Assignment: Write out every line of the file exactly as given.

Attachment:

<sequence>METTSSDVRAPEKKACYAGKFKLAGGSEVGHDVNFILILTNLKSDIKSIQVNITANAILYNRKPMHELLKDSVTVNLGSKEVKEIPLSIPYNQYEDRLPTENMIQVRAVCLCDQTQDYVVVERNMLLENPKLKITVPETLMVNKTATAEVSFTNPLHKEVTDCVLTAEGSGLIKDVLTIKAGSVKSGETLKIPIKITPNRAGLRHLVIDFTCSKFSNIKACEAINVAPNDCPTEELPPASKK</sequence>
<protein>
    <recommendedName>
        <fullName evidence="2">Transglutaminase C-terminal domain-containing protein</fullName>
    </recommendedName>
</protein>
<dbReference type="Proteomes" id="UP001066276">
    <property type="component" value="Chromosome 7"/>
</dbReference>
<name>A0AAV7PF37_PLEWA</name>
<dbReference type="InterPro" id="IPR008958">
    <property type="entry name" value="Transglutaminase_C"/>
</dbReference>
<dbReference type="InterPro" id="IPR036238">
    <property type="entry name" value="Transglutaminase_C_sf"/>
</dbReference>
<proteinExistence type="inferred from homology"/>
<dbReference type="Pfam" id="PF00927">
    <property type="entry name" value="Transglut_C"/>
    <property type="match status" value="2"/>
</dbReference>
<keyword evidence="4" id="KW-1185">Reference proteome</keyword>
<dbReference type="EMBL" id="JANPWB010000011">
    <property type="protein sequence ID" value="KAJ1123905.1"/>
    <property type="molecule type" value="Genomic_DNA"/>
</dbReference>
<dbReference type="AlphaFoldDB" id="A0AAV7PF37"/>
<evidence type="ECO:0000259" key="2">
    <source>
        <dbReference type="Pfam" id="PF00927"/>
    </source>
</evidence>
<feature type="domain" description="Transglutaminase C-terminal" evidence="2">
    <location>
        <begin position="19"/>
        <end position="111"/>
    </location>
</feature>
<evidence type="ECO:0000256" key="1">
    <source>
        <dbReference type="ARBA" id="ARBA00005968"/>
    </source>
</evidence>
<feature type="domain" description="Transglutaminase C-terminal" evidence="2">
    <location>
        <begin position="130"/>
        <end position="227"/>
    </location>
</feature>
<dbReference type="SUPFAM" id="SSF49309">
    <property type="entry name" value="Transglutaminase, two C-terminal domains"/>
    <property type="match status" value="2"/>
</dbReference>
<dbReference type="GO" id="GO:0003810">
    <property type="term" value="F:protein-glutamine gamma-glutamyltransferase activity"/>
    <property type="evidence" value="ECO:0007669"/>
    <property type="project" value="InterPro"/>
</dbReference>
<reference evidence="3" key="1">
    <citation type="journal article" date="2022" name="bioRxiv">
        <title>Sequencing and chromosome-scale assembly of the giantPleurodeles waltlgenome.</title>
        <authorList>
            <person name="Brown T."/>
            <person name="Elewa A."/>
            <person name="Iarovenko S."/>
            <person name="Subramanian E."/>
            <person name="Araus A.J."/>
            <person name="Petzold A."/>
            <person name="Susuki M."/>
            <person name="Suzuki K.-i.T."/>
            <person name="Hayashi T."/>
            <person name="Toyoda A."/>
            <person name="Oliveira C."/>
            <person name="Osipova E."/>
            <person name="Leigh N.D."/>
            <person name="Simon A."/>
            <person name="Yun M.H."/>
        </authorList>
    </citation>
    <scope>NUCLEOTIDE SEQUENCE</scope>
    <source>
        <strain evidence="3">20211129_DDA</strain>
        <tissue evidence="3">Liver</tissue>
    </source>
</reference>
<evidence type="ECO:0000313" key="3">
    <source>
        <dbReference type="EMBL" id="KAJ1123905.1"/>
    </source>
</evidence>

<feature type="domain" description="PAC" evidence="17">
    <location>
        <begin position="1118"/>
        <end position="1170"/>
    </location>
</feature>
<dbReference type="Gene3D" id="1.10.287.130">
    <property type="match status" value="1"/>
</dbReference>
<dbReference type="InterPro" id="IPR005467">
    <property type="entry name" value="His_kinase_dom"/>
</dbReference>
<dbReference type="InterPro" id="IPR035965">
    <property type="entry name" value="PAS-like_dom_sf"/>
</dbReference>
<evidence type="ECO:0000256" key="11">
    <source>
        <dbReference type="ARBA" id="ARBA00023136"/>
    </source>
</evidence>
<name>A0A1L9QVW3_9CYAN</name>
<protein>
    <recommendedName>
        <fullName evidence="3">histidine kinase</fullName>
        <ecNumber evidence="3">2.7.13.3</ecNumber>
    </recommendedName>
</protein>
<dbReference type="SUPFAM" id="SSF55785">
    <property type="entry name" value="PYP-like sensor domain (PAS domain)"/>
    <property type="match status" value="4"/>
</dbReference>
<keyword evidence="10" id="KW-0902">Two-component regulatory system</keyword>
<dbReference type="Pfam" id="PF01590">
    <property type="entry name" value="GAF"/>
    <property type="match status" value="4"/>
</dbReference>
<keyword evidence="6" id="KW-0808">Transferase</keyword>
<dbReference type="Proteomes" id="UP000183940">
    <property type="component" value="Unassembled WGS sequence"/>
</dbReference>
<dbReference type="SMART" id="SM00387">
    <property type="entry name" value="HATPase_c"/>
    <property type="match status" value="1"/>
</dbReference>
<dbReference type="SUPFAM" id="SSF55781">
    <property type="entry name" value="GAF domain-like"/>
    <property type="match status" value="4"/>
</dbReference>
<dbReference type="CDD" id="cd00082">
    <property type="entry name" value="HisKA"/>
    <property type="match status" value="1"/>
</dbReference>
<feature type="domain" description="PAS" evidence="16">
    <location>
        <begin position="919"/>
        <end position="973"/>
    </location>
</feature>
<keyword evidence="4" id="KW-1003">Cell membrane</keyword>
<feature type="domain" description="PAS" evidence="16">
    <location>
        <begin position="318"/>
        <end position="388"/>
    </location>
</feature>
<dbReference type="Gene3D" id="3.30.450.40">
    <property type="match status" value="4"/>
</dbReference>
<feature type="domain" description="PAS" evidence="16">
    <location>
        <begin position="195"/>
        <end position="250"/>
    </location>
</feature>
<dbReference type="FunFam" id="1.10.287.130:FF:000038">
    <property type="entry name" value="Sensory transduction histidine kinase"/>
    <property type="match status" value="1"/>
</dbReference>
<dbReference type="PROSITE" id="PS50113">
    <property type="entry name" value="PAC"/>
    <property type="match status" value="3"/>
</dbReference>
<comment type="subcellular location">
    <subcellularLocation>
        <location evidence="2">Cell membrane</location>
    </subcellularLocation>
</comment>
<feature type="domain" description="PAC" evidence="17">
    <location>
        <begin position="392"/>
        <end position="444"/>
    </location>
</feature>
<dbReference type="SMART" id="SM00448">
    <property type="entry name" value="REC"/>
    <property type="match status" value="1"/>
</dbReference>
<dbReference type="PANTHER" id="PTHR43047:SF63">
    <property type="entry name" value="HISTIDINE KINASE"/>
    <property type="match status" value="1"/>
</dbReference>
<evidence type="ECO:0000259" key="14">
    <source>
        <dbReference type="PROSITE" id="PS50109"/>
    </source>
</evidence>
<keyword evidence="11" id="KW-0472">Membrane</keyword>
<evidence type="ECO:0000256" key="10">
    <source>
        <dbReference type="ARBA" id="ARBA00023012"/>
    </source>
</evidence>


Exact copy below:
<sequence>METTSSDVRAPEKKACYAGKFKLAGGSEVGHDVNFILILTNLKSDIKSIQVNITANAILYNRKPMHELLKDSVTVNLGSKEVKEIPLSIPYNQYEDRLPTENMIQVRAVCLCDQTQDYVVVERNMLLENPKLKITVPETLMVNKTATAEVSFTNPLHKEVTDCVLTAEGSGLIKDVLTIKAGSVKSGETLKIPIKITPNRAGLRHLVIDFTCSKFSNIKACEAINVAPNDCPTEELPPASKK</sequence>
<protein>
    <recommendedName>
        <fullName evidence="2">Transglutaminase C-terminal domain-containing protein</fullName>
    </recommendedName>
</protein>
<dbReference type="Proteomes" id="UP001066276">
    <property type="component" value="Chromosome 7"/>
</dbReference>
<name>A0AAV7PF37_PLEWA</name>
<dbReference type="InterPro" id="IPR008958">
    <property type="entry name" value="Transglutaminase_C"/>
</dbReference>
<dbReference type="InterPro" id="IPR036238">
    <property type="entry name" value="Transglutaminase_C_sf"/>
</dbReference>
<proteinExistence type="inferred from homology"/>
<dbReference type="Pfam" id="PF00927">
    <property type="entry name" value="Transglut_C"/>
    <property type="match status" value="2"/>
</dbReference>
<keyword evidence="4" id="KW-1185">Reference proteome</keyword>
<dbReference type="EMBL" id="JANPWB010000011">
    <property type="protein sequence ID" value="KAJ1123905.1"/>
    <property type="molecule type" value="Genomic_DNA"/>
</dbReference>
<dbReference type="AlphaFoldDB" id="A0AAV7PF37"/>
<evidence type="ECO:0000259" key="2">
    <source>
        <dbReference type="Pfam" id="PF00927"/>
    </source>
</evidence>
<feature type="domain" description="Transglutaminase C-terminal" evidence="2">
    <location>
        <begin position="19"/>
        <end position="111"/>
    </location>
</feature>
<evidence type="ECO:0000256" key="1">
    <source>
        <dbReference type="ARBA" id="ARBA00005968"/>
    </source>
</evidence>
<feature type="domain" description="Transglutaminase C-terminal" evidence="2">
    <location>
        <begin position="130"/>
        <end position="227"/>
    </location>
</feature>
<dbReference type="SUPFAM" id="SSF49309">
    <property type="entry name" value="Transglutaminase, two C-terminal domains"/>
    <property type="match status" value="2"/>
</dbReference>
<dbReference type="GO" id="GO:0003810">
    <property type="term" value="F:protein-glutamine gamma-glutamyltransferase activity"/>
    <property type="evidence" value="ECO:0007669"/>
    <property type="project" value="InterPro"/>
</dbReference>
<reference evidence="3" key="1">
    <citation type="journal article" date="2022" name="bioRxiv">
        <title>Sequencing and chromosome-scale assembly of the giantPleurodeles waltlgenome.</title>
        <authorList>
            <person name="Brown T."/>
            <person name="Elewa A."/>
            <person name="Iarovenko S."/>
            <person name="Subramanian E."/>
            <person name="Araus A.J."/>
            <person name="Petzold A."/>
            <person name="Susuki M."/>
            <person name="Suzuki K.-i.T."/>
            <person name="Hayashi T."/>
            <person name="Toyoda A."/>
            <person name="Oliveira C."/>
            <person name="Osipova E."/>
            <person name="Leigh N.D."/>
            <person name="Simon A."/>
            <person name="Yun M.H."/>
        </authorList>
    </citation>
    <scope>NUCLEOTIDE SEQUENCE</scope>
    <source>
        <strain evidence="3">20211129_DDA</strain>
        <tissue evidence="3">Liver</tissue>
    </source>
</reference>
<evidence type="ECO:0000313" key="3">
    <source>
        <dbReference type="EMBL" id="KAJ1123905.1"/>
    </source>
</evidence>

<feature type="domain" description="PAC" evidence="17">
    <location>
        <begin position="1118"/>
        <end position="1170"/>
    </location>
</feature>
<dbReference type="Gene3D" id="1.10.287.130">
    <property type="match status" value="1"/>
</dbReference>
<dbReference type="InterPro" id="IPR005467">
    <property type="entry name" value="His_kinase_dom"/>
</dbReference>
<dbReference type="InterPro" id="IPR035965">
    <property type="entry name" value="PAS-like_dom_sf"/>
</dbReference>
<evidence type="ECO:0000256" key="11">
    <source>
        <dbReference type="ARBA" id="ARBA00023136"/>
    </source>
</evidence>
<name>A0A1L9QVW3_9CYAN</name>
<protein>
    <recommendedName>
        <fullName evidence="3">histidine kinase</fullName>
        <ecNumber evidence="3">2.7.13.3</ecNumber>
    </recommendedName>
</protein>
<dbReference type="SUPFAM" id="SSF55785">
    <property type="entry name" value="PYP-like sensor domain (PAS domain)"/>
    <property type="match status" value="4"/>
</dbReference>
<keyword evidence="10" id="KW-0902">Two-component regulatory system</keyword>
<dbReference type="Pfam" id="PF01590">
    <property type="entry name" value="GAF"/>
    <property type="match status" value="4"/>
</dbReference>
<keyword evidence="6" id="KW-0808">Transferase</keyword>
<dbReference type="Proteomes" id="UP000183940">
    <property type="component" value="Unassembled WGS sequence"/>
</dbReference>
<dbReference type="SMART" id="SM00387">
    <property type="entry name" value="HATPase_c"/>
    <property type="match status" value="1"/>
</dbReference>
<dbReference type="SUPFAM" id="SSF55781">
    <property type="entry name" value="GAF domain-like"/>
    <property type="match status" value="4"/>
</dbReference>
<dbReference type="CDD" id="cd00082">
    <property type="entry name" value="HisKA"/>
    <property type="match status" value="1"/>
</dbReference>
<feature type="domain" description="PAS" evidence="16">
    <location>
        <begin position="919"/>
        <end position="973"/>
    </location>
</feature>
<keyword evidence="4" id="KW-1003">Cell membrane</keyword>
<feature type="domain" description="PAS" evidence="16">
    <location>
        <begin position="318"/>
        <end position="388"/>
    </location>
</feature>
<dbReference type="Gene3D" id="3.30.450.40">
    <property type="match status" value="4"/>
</dbReference>
<feature type="domain" description="PAS" evidence="16">
    <location>
        <begin position="195"/>
        <end position="250"/>
    </location>
</feature>
<dbReference type="FunFam" id="1.10.287.130:FF:000038">
    <property type="entry name" value="Sensory transduction histidine kinase"/>
    <property type="match status" value="1"/>
</dbReference>
<dbReference type="PROSITE" id="PS50113">
    <property type="entry name" value="PAC"/>
    <property type="match status" value="3"/>
</dbReference>
<comment type="subcellular location">
    <subcellularLocation>
        <location evidence="2">Cell membrane</location>
    </subcellularLocation>
</comment>
<feature type="domain" description="PAC" evidence="17">
    <location>
        <begin position="392"/>
        <end position="444"/>
    </location>
</feature>
<dbReference type="SMART" id="SM00448">
    <property type="entry name" value="REC"/>
    <property type="match status" value="1"/>
</dbReference>
<dbReference type="PANTHER" id="PTHR43047:SF63">
    <property type="entry name" value="HISTIDINE KINASE"/>
    <property type="match status" value="1"/>
</dbReference>
<evidence type="ECO:0000259" key="14">
    <source>
        <dbReference type="PROSITE" id="PS50109"/>
    </source>
</evidence>
<keyword evidence="11" id="KW-0472">Membrane</keyword>
<evidence type="ECO:0000256" key="10">
    <source>
        <dbReference type="ARBA" id="ARBA00023012"/>
    </source>
</evidence>